A post on NPR’s All Songs Considered blog has me thinking about things I used to love (or, at the very least, like) but don’t anymore. The NPR post speaks specifically of bands, and I’ll start with that.

U2. This is a tough one for me, because I really like U2’s music. But I have a tough time getting too excited about their latest releases. I guess that No Line On The Horizon just left me… wanting. Wanting the band to be less ponderous, sounding more fresh. They always release a single that suggests a turn toward something new and different (e.g. “Vertigo” or “Put On Your Boots”), but the rest of the album sounds like the same-‘ol, post Achtung Baby U2. They’ve done well by this formula – I really like All That You Can’t Leave Behind and How To Dismantle An Atomic Bomb – but they seem to be coasting along these days. And the new songs I’ve heard from their current tour don’t suggest anything new coming along anytime soon.

But the real point of my bringing up this post is to discuss something else where my support used to be somewhat strong, but has since waned:

Instant-Runoff Voting. I once was a believer in IRV. I even thought that it had a place within a PAC I helped form here in DC, to be used for endorsement of candidates – though even then, I was a bit skeptical about its merit. My biggest problem with IRV is the false sense of support it can create for the victor. I think that IRV (in a modified form, but still IRV) was suggested for the PAC because, under more traditional voting systems, the group seldom came to enough consensus to endorse candidates and initiatives in local politics. So IRV was a means to bring about endorsement more-or-less for the sake of endorsement, even if the bulk of the membership was divided.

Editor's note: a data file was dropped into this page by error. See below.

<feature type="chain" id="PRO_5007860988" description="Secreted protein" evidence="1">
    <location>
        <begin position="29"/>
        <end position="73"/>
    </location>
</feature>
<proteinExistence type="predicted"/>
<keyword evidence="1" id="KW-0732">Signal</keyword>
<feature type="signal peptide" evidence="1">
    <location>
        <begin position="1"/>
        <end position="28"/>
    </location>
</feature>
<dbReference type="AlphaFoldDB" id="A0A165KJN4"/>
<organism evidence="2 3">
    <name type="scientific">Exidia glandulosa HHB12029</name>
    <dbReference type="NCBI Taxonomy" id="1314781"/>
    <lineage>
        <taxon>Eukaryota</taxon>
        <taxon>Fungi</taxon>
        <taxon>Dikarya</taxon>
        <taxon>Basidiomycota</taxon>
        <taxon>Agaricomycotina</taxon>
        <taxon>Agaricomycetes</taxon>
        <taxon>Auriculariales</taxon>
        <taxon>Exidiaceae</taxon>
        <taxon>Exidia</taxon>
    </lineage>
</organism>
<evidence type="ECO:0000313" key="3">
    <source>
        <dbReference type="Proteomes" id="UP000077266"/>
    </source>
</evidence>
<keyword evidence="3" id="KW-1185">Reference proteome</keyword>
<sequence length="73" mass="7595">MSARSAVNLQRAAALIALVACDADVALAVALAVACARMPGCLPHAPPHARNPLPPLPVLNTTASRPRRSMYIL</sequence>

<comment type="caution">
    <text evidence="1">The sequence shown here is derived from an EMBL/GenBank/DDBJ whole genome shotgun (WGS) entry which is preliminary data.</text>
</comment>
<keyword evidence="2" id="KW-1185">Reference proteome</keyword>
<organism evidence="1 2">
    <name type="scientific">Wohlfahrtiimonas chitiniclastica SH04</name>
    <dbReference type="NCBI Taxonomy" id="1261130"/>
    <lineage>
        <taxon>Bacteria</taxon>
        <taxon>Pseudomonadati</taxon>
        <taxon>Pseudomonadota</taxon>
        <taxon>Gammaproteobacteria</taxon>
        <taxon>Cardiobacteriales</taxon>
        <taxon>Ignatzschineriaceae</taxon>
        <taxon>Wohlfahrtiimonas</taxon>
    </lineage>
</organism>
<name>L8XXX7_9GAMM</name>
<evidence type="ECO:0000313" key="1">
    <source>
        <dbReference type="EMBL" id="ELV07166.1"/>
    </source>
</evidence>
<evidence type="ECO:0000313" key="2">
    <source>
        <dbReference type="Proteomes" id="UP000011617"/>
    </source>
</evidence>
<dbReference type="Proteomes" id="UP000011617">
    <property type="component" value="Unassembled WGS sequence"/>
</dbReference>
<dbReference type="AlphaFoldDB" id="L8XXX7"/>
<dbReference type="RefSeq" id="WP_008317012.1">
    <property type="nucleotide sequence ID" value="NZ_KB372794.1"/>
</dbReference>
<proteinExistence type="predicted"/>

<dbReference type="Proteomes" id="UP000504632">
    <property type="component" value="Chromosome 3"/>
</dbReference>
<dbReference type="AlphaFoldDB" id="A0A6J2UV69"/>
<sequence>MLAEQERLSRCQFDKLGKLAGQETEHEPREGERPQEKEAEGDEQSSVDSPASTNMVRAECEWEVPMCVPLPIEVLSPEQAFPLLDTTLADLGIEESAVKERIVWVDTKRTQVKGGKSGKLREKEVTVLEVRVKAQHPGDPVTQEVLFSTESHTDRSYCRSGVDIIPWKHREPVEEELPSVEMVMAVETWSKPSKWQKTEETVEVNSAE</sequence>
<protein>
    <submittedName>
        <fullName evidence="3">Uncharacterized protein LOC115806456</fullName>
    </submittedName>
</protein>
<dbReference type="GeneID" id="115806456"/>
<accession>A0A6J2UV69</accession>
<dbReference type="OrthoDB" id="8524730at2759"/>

Since IRV became the law of the PAC, endorsements have been handed out in many races. But these endorsements are often hollow. The IRV system can be played via political gamesmanship (e.g. not ranking all candidates, instead ranking just one and selecting “no endorsement” as the other option – a valid tactic, but one that can force a particular outcome). When the system is played, the outcome is seldom one of consensus; rather, it’s one the divides membership, dilutes support for the endorsed candidate, and makes the PAC and the endorsed look weak.

This folly was brought to the fore in my mind today by a post at Greater Greater Washington that suggested that IRV could be a solution to the quandary posed by the upcoming special (and open) election to fill the At-Large Council seat vacated by Kwame Brown. An IRV poll was part of the post, and wouldn’t you know it: supporters of two leading candidates embarked in the same political gamesmanship that makes IRV farcical in endorsement processes. Any “victory” in this flawed poll (it also allowed unlimited casting of votes by individuals, which is a flaw in the polling software used) is a hollow as an IRV victory would be in a real-world election.

Are current election models perfect? No. But IRV is not a great solution, either, and has the likelihood to produce hollow victories for candidates who will enjoy little real-world support.

So IRV, it was an interesting relationship, but I think that the promise of instant results and guaranteed compromise outcomes doesn’t really work in most real-world situations.